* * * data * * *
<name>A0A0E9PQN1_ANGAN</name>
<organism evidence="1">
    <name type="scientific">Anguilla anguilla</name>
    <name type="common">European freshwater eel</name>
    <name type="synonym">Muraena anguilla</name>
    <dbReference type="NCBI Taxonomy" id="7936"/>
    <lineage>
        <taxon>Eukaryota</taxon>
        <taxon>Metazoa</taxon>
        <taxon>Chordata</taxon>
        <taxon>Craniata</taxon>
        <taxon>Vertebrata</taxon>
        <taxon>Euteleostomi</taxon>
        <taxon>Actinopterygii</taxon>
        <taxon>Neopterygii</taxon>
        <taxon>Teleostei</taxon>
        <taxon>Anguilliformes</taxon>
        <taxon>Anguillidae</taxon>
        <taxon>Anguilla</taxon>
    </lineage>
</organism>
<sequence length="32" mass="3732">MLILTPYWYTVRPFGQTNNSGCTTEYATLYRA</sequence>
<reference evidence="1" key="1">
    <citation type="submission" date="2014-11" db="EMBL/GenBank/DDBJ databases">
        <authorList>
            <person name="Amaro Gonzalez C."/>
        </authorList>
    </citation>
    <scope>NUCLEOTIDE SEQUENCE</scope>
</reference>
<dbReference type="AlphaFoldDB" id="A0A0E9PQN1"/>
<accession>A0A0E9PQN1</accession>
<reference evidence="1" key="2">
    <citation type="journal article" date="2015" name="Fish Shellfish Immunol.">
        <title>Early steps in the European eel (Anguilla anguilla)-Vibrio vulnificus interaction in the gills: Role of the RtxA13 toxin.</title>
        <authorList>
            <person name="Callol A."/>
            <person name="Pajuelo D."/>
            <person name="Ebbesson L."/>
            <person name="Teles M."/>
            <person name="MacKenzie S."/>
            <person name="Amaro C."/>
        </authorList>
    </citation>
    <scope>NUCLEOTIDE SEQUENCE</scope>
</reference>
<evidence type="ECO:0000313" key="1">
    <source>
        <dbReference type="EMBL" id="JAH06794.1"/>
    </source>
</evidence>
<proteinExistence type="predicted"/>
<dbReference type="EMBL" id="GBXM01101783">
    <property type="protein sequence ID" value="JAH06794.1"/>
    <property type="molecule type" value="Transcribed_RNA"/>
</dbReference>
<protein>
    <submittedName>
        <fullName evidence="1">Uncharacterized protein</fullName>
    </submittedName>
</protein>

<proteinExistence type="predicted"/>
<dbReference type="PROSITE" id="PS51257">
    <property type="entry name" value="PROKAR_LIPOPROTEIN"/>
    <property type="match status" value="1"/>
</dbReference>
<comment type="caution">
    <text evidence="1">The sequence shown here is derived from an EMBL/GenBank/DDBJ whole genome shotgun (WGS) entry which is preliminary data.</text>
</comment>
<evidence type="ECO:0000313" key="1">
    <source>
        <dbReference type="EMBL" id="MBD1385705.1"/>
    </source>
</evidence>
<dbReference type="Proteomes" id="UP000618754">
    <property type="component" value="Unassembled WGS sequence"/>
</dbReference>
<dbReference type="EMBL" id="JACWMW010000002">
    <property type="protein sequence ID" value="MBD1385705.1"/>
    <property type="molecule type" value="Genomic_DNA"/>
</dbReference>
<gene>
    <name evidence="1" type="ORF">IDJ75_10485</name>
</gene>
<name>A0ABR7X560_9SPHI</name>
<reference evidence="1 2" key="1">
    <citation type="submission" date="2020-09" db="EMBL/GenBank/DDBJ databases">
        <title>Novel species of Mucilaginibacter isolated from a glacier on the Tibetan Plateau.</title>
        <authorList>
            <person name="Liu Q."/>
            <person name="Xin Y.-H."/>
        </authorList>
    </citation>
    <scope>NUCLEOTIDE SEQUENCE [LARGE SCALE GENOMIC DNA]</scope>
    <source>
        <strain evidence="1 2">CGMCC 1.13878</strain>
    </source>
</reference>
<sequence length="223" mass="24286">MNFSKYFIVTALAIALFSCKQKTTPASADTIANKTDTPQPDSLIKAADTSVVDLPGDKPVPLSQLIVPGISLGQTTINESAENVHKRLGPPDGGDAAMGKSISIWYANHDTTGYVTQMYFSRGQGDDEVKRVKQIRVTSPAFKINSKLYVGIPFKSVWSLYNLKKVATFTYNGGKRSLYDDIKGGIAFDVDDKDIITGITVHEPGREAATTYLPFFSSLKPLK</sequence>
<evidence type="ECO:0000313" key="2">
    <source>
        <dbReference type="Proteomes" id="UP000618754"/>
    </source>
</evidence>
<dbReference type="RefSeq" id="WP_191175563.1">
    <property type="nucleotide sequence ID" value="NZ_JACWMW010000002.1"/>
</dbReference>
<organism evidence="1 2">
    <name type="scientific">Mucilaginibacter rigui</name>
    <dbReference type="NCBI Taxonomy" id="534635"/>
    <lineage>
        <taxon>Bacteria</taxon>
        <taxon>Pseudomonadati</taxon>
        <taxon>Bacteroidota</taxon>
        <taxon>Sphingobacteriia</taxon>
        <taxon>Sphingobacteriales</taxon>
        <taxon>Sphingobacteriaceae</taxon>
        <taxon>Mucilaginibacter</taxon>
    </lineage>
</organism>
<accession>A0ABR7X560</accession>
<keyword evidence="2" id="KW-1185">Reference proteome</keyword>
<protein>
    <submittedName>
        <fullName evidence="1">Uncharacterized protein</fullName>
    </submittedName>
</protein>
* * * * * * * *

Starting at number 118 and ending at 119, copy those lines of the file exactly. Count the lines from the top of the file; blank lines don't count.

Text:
        <taxon>Mucilaginibacter</taxon>
    </lineage>